OTU level differences were assessed using Spearman’s rank correlation. The Multtest package in R was used to perform multiple t-tests with Benjamini-Hochberg correction to compare differences in the relative abundance of genera between upper and lower airway samples. A P value of less than 0.05 was considered to be statistically significant. Sequence data is available at the European Nucleotide Archive (Accession number: PRJEB14074).
Patient demographics & sampling
Patient characteristics are detailed in Table 1. In total 47 TS, 37 CS, 42 BALF samples and 42 bronchial brushings were collected, with 23 of the 49 patients providing all sample types and a median of 3 samples collected per patient. Reasons for missed samples included: infants who were too young to perform a CS (n = 12); children who were unable to tolerate TS sampling due to gagging and vomiting (n = 2); lack of parental consent for bronchial brushings (n = 7), and insufficient BALF remaining for research after aliquoting for clinical purposes (n = 7). For the remaining 26 patients, at least one pair of upper and lower airway samples was collected thereby allowing comparisons to be made (Fig 1). Twenty-six of the 42 BALFs obtained were culture positive.
Forty-nine patients were recruited and in forty-seven patients, a throat swab and at least 1 lower airway sample was obtained for comparison. Samples for forty-two patients remained after rarefying to 1000 reads: 8 patients remained in whom all 4 samples were available; 39 had TS and at least a paired lower airway sample (either BALF, bronchial brushing or both), and 17 had CS and a paired lower airway sample. n—number of subjects. After rarefaction, some subjects had fewer samples for comparison and therefore moved into a different category.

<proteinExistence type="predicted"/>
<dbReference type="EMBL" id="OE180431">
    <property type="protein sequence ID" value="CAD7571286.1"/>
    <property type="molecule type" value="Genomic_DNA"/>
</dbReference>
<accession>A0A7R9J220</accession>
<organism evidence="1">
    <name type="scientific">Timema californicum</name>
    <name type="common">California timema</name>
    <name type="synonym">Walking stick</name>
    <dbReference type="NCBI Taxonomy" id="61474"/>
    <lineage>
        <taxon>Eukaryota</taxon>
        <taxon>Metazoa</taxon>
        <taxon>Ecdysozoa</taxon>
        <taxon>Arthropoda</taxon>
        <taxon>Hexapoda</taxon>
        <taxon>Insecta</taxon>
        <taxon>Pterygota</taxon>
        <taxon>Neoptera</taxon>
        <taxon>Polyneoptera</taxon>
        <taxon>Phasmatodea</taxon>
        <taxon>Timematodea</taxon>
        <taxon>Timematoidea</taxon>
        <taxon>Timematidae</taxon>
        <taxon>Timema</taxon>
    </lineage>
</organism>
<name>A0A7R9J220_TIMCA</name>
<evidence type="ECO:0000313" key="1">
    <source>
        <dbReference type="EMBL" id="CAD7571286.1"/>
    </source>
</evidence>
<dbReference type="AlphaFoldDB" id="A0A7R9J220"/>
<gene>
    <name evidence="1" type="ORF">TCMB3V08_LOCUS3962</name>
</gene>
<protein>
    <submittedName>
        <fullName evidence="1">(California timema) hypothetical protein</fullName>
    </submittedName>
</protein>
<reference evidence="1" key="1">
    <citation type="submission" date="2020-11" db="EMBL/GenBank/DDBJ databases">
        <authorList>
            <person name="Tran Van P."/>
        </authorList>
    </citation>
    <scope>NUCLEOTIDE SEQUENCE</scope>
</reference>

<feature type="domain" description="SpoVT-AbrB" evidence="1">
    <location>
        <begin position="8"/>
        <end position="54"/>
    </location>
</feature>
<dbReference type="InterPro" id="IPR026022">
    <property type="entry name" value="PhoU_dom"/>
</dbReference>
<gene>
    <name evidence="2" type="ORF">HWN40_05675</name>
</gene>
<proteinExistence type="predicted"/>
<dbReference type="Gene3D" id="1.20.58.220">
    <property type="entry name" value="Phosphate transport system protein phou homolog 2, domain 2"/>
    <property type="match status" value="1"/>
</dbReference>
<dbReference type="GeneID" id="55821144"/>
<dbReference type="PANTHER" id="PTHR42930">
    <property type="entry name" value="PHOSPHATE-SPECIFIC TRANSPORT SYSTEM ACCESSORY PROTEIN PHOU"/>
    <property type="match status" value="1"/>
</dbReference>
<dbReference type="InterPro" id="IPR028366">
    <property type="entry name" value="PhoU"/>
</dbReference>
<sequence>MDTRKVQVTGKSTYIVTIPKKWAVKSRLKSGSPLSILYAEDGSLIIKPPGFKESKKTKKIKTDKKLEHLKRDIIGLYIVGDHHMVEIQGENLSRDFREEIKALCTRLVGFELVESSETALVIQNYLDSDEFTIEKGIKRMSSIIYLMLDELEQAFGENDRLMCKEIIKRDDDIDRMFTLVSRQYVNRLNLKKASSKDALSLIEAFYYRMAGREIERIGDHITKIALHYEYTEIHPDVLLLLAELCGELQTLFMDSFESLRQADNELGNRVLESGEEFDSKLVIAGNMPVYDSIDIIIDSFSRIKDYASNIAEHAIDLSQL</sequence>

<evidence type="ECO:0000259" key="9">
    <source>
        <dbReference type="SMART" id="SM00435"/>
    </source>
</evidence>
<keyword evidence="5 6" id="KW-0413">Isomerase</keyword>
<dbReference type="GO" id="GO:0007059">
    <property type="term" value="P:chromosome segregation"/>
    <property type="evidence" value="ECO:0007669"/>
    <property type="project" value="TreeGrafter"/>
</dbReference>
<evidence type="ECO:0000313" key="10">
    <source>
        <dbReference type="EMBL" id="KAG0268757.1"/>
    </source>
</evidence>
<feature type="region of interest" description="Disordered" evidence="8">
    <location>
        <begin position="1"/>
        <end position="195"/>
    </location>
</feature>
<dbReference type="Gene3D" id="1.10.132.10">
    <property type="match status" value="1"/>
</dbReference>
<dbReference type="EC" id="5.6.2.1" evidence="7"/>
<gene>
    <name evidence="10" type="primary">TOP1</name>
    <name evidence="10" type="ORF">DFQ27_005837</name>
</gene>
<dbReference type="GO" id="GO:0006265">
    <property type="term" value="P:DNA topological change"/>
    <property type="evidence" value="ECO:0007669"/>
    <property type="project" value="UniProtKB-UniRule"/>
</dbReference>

CSLD—chronic suppurative lung disease; CF—cystic fibrosis; NBS—newborn screened; PCD—Primary ciliary dyskinesia.
Indications for bronchoscopy included: chronic suppurative lung disease (CSLD—namely CF and Primary Ciliary Dyskinesia [PCD]) (45%) diagnosed on standard criteria, , and non-CSLD controls (55%). The majority of the controls (24/27, 89%) were being investigated for recurrent lower respiratory tract infections (LRTI). For those with CSLD, twenty (25%) were infants with CF diagnosed on newborn screening (NBS) undergoing a routine bronchoscopy at 3–5 months of age. The age distribution of patients was skewed with a median of 5.4 years (0.1–16.2 years). Thirty-nine patients (80%) were clinically stable at the time of bronchoscopy. Eighteen patients (37%) had received a treatment course of antibiotics in the previous 30 days, with 29% receiving antibiotics at the time of bronchoscopy (either intravenous [IV], oral, nebulised or a combination).
16S rRNA gene sequencing was performed on 168 extracted DNA samples. After initial processing and quality control, a total of 5.97 million reads were obtained with an average of 31,117 reads per sample (range 118–192,812 reads). Technical and PCR negative controls were examined to identify potential contaminant OTUs. Three individual OTUs were found to be highly abundant in technical and PCR control samples and were removed: Burkholderia (OTU ID 1606), Undibacterium (OTU ID 1727) and Ralstonia (OTU ID 1703). In addition, the genera Bradyrhizobium spp., Sediminibacterium spp. and Methylobacterium spp. were removed as these have previously been identified as common reagent contaminants. A small significant batch effect was found between the two sequencing runs using Bray Curtis dissimilarity (r2 = 0.03, P = 0.001) and unweighted UniFrac scores (r2 = 0.01, P = 0.03), but not the weighted UniFrac score (r2 = 0.01, P = 0.69).